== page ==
Distance Education and the Open University of Brazil
History, Structure, and Challenges
Correspondence courses have been offered in Brazil since the late 19th century; in the 20th century, instructional media such as radio and television were successfully used long before the introduction of the Internet. However, distance education (DE) was officially established in Brazil only in 1996 by the National Educational Law of Policies and Bases. Several censuses conducted by the Brazilian Ministry of Education and the Brazilian Association of Distance Education (ABED) collected statistics on the number of institutions and students involved in DE in Brazil. Although higher education DE has developed in the country since then, several attempts to create an Open University failed. The institution that is now The Open University of Brazil (UAB), created in 2005, focused mainly on teacher education. However, it is not a new institution (but rather a system of older institutions). It is neither a university (but rather a consortium of public federal, state, and municipal face-to-face educational institutions), nor open (candidates should have at least finished high school and are required to pass a rigorous entrance exam). Although UAB certainly contributed to the progress of DE in Brazil, it faces many challenges and problems, such as the continuously questioned quality of its learning support centers, labor relations, issues related to hiring face-to-face and online tutors, and the structure and organization of producing content for courses. This article presents a brief history and the main characteristics of DE in Brazil, details UAB’s structure, and discusses the challenges it faces.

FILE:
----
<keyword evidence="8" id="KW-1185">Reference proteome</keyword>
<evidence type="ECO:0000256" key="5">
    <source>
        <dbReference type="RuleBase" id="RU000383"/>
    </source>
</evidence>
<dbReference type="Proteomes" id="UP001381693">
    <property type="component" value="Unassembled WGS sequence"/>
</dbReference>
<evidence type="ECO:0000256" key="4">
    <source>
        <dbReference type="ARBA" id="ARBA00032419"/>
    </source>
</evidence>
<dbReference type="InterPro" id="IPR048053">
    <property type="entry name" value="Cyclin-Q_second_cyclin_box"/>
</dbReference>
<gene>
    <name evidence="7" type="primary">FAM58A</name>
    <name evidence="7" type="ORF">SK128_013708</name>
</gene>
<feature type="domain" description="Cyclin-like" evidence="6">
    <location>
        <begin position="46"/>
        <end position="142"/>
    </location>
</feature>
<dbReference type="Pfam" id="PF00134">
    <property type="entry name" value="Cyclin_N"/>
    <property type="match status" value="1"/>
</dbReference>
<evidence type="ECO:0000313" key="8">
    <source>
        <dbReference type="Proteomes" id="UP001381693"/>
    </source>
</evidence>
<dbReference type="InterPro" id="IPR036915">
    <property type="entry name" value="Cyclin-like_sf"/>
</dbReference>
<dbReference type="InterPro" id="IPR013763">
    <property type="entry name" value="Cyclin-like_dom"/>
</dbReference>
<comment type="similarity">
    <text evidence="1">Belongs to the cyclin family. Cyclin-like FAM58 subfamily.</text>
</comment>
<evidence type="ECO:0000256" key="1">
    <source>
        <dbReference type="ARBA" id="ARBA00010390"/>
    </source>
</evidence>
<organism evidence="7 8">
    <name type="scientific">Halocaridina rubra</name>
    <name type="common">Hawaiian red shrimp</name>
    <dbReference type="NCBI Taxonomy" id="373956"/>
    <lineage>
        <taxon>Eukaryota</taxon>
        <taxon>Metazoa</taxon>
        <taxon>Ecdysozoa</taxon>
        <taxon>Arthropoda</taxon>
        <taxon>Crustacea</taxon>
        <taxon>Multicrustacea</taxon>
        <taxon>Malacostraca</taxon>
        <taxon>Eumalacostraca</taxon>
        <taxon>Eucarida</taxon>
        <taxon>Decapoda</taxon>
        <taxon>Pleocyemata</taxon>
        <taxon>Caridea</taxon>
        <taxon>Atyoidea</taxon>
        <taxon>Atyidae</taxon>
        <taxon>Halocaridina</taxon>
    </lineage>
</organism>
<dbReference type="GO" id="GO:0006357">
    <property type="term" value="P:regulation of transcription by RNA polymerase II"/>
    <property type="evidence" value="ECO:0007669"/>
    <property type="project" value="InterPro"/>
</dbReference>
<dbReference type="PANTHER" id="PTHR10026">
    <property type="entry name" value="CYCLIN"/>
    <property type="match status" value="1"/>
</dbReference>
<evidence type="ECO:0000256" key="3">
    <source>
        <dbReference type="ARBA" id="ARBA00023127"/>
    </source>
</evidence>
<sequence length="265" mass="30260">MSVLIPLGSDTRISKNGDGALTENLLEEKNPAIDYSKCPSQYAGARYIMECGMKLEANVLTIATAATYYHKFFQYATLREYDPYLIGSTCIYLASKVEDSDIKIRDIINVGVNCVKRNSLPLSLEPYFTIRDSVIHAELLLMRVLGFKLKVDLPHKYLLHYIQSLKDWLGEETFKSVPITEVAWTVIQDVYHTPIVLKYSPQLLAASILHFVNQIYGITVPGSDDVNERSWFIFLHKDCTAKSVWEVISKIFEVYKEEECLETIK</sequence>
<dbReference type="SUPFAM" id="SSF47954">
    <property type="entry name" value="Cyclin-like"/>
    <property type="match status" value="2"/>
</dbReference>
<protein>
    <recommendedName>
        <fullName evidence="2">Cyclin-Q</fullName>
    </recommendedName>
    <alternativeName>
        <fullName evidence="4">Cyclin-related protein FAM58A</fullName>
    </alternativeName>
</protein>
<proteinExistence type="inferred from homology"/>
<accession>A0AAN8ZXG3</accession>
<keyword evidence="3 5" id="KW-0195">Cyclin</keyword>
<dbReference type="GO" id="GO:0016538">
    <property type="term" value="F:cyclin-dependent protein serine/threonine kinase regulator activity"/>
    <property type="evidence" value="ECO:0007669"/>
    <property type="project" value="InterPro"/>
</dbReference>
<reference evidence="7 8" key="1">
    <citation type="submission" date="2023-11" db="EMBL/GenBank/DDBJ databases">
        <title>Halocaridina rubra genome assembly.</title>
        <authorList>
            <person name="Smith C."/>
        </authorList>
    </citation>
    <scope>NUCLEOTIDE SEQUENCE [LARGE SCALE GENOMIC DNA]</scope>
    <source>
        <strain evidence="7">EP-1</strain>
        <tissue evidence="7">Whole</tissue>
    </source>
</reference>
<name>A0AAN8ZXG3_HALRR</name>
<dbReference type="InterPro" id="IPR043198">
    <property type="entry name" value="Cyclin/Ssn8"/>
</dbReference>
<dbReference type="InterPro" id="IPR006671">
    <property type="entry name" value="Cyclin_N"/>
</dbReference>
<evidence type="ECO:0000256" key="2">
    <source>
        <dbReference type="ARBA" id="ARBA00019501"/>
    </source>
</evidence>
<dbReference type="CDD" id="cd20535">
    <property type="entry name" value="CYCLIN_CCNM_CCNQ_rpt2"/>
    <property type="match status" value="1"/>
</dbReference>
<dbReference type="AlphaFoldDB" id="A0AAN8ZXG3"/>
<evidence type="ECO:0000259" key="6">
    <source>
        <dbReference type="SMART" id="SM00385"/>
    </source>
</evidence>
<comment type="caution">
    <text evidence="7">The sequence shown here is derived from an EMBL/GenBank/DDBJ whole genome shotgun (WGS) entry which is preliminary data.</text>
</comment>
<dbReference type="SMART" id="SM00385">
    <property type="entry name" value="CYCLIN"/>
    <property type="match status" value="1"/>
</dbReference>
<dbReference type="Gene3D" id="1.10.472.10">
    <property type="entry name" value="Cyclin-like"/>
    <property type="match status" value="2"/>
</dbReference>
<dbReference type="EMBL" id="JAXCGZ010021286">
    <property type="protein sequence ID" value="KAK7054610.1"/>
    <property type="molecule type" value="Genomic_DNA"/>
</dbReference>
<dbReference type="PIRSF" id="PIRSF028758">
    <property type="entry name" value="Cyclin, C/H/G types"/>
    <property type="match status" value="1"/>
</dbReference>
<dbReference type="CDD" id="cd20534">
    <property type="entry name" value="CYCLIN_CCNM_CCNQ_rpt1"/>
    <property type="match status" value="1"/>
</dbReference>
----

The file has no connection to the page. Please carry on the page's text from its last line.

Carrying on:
Copyright (c) 2019 Welinton Baxto, Rosana Amaro, Joao Mattar
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